‘That’ time of the year has arrived once more. For many, the time to put the tools down and relax for a few days is nigh. From the hustle and bustle of public life, families are gathering. Some will celebrate the significance of Christmas, others will celebrate because any opportunity for a party with friends and family is a good one. Amongst it all, some will work on, especially in healthcare, emergency services, process manufacturing, retail and hospitality; we should not forget them for they too have family and friends.
I am one amongst many who carve out a little time and space towards the end of December to reflect on the year gone. Often, my mind is drawn towards relationships and experiences. This year is no exception.
Before signing off this last post for the year, a note of heartfelt thanks. Thank you to everyone who has seen fit to consider my ideas, challenge my thinking, and invite me to work alongside them this year. To have been afforded the opportunity to contribute, globally, has been delightful. The calling, to serve and support boards intent on realising organisational performance, remains strong. Consequently, the work will continue in 2023, starting in early January with responses to a long list of enquiries to assess, advise, coach and speak.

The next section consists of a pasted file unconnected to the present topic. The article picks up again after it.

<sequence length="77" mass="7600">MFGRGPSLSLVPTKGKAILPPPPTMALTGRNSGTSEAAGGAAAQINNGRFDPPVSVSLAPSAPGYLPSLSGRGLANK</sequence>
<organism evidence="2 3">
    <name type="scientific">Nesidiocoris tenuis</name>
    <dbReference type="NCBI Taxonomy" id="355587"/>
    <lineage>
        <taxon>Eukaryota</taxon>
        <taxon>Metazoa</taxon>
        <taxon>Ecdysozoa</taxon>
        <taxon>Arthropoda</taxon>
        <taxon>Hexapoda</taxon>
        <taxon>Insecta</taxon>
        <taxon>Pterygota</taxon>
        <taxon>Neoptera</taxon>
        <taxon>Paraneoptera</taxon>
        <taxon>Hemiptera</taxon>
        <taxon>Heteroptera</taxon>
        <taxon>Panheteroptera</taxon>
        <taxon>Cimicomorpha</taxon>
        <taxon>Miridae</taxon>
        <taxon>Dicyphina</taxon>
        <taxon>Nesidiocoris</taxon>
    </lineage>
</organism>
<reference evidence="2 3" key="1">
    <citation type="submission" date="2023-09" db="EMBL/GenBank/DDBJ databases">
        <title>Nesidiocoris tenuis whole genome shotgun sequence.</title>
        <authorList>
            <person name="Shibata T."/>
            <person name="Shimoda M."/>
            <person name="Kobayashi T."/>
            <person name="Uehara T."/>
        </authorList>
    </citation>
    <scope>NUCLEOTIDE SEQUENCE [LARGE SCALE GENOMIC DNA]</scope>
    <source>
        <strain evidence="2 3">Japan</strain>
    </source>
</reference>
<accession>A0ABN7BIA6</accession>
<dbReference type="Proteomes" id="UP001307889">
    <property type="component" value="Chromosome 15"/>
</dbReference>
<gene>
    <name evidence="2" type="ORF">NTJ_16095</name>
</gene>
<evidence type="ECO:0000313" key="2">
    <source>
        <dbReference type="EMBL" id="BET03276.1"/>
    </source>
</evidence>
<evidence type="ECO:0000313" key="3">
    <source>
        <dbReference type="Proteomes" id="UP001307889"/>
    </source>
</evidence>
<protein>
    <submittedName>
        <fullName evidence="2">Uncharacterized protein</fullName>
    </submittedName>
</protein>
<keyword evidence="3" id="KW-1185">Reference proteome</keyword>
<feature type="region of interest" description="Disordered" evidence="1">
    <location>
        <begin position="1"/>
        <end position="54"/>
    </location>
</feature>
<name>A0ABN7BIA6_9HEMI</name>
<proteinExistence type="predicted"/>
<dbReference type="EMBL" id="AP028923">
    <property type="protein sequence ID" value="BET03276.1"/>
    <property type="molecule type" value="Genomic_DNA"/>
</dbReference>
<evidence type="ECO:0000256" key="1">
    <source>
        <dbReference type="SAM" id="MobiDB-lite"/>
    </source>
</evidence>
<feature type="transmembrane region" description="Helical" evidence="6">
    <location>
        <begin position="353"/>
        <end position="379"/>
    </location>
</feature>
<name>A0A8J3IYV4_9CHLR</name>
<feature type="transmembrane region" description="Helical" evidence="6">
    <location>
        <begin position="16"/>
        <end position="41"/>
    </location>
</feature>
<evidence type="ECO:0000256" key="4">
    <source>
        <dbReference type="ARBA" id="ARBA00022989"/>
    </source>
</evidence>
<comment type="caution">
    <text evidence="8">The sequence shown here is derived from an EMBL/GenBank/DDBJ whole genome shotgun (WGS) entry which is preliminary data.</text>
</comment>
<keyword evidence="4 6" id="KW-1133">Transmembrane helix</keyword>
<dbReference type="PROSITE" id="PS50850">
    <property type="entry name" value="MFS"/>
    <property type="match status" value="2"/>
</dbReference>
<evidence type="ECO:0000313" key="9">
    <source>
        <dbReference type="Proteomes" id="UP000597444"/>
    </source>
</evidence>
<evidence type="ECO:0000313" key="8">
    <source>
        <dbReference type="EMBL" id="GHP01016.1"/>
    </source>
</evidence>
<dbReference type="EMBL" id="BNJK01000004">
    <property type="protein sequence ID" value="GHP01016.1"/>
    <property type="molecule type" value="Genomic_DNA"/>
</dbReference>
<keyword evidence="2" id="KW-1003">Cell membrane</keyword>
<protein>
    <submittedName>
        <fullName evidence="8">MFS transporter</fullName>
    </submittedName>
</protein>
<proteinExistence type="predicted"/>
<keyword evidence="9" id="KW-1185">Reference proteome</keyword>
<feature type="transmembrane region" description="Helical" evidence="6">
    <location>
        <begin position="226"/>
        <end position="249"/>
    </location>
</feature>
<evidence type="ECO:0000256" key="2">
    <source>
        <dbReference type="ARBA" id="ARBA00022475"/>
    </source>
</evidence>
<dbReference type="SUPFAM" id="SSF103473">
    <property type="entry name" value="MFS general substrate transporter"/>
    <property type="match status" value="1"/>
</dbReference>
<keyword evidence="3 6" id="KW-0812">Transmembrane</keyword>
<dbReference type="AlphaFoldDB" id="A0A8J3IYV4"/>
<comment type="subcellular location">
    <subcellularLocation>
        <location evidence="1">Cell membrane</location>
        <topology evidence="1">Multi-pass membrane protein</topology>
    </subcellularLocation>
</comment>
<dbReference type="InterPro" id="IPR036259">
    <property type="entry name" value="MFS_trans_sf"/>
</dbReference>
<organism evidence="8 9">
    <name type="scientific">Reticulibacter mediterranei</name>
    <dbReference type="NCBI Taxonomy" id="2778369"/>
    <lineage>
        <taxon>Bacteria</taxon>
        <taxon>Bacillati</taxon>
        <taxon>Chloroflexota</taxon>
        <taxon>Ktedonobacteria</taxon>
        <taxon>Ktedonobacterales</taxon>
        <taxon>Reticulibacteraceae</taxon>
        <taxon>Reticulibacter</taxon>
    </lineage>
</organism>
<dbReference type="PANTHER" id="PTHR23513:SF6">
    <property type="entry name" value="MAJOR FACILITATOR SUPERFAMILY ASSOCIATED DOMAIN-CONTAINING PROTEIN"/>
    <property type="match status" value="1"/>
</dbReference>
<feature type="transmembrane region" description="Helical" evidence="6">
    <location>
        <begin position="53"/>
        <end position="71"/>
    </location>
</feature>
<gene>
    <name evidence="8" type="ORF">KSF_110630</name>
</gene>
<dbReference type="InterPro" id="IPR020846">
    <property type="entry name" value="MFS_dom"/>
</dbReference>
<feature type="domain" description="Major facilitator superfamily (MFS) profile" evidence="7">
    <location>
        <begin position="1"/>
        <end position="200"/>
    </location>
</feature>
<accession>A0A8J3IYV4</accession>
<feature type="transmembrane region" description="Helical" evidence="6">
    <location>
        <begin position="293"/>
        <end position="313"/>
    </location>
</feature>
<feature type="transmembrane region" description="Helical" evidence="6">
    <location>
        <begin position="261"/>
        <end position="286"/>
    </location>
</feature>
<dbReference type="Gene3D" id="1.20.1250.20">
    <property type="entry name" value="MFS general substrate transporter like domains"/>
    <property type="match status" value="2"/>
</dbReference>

Now, I have one report to complete, a client event to attend, and a few Christmas errands to run. Then, I shall set the tablet and pencil down, in favour of a book or two, my vegetable garden, a few small jobs around the house, and some quality family time.
I have the good fortune of meeting many hundreds of people every year—aspirational and established directors, board chairs, executives, journalists, shareholders, MBA students, doctoral candidates, lobbyists, regulators, policy analysts, conference organisers, and more besides. Sometimes, contact is fleeting; sometimes it is enduring, as we work together to gain insight, educate, or tackle a difficult problem.
One question that keeps coming up (besides the big three, namely, what is corporate governance; what is the role of the board; and, how should governance be practiced) is, "How do I stay current and relevant?"
The answer is straightforward. I read, a lot.
Every morning—well, at least six days a week—I dedicate 90 minutes or more, to check newsfeeds, blog posts and emails that have arrived overnight. The primary goal is to ensure I have sufficient awareness to engage well with colleagues and clients on topical matters. Some people call this continuing professional development. I prefer a simpler description: reading to keep up.
This commitment is, I find, a bare minimum because it does not afford space to read widely and think deeply about ideas, perspectives and the human condition. For that, I read books; sometimes in the evenings, but most often on flights and during holiday breaks. Why? Because I have time to think and mark (in pencil in the margin if a physical book, or electronic bookmark if an e-book) specific points to investigate further.
Several people have asked what I'm reading. Here is a list of books either under way or to be read this summer break. Notice only one is directly linked to my board and governance work. That is intentional. Reading widely means, to me, reading beyond normal boundaries to discover new ideas and ways of thinking about things.
This list is a selection of the books awaiting my attention. If you read, I'd love to hear any recommendations!
Thoughts on corporate governance, strategy and boardcraft; our place in the world; and other topics that catch my attention.